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Showing 1-2 of 2 reviews(5 star)show all reviews
2 of 2 people found the following review helpful
on March 19, 2004
This awesome classic starts out as a drama about the hard lives of truckers but ends up being a sort of film noir! Ann Sheridan was perfectly cast as a sassy independant woman, & I loved seeing George Raft & Humphrey Bogart playing brothers! And of course let's not forget Ida Lupino, one of the best (& craziest) femme fatales of all time! Also there's Alan Hale, who adds a whole lot of humor to the mix! I won't go into the plot b/c other reviews have fully explained the plot, but I will say that you definitely need to add this gem to your dvd collection! Be aware that the real star of the film is George Raft, despite the misleading cover art, which tries to cash in on Bogey's fame. This wasn't disappointing to me at all, though. I thought George Raft was cool! I highly recommend this to fans of great classics.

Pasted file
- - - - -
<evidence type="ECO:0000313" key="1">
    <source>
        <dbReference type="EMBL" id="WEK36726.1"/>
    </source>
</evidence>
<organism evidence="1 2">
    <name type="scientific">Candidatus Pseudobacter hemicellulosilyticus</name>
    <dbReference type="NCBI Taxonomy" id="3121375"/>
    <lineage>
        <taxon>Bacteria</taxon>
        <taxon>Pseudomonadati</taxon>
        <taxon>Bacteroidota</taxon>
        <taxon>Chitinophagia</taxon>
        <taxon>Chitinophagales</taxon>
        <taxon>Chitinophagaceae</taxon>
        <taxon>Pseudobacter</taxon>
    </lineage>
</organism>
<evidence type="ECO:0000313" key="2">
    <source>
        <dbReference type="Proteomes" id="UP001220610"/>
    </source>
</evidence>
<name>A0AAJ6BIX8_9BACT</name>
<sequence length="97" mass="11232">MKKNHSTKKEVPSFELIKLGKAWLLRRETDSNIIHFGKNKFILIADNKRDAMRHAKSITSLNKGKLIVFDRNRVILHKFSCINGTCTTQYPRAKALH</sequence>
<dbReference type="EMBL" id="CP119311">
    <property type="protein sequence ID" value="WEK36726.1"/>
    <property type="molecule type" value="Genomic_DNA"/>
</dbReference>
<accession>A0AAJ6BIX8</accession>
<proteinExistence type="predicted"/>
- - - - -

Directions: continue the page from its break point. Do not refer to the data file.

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on June 23, 2000
When I first watched this movie, I was only mildly interested in the first part which shows how hard life is for two trucker brothers (Raft and Bogart). Only when Ida Lupino is introduced as the off-kilter, man-killing Lana Carlson did I really sit up and take notice. She continued to steal all her scenes as she degenerates into madness after killing her buffoon of a husband for the cold Raft character. Her gradual breakdown is something to see and electrified audiences in l940. When she begins to shriek on the witness stand: "The doors made me do it!", you freeze in amazement at her powerful acting. Her "mad" scene was phenomenal. A note: compare her portrayal of the man-crazed heroine to the way Bette Davis portrayed her in the original, the l934 "Bordertown". Davis always bragged that the quiet way she went crazy on the stand was the right way but after seeing how Lupino did it, you'll think that Davis was wrong. Sorry, Bette, but Lupino did it a l00 times better and a hell of a lot more powerful. Lana Carlson--one mixed-up, crazy dame from Warner Brother's golden days--thanks to the genius of Ida Lupino!
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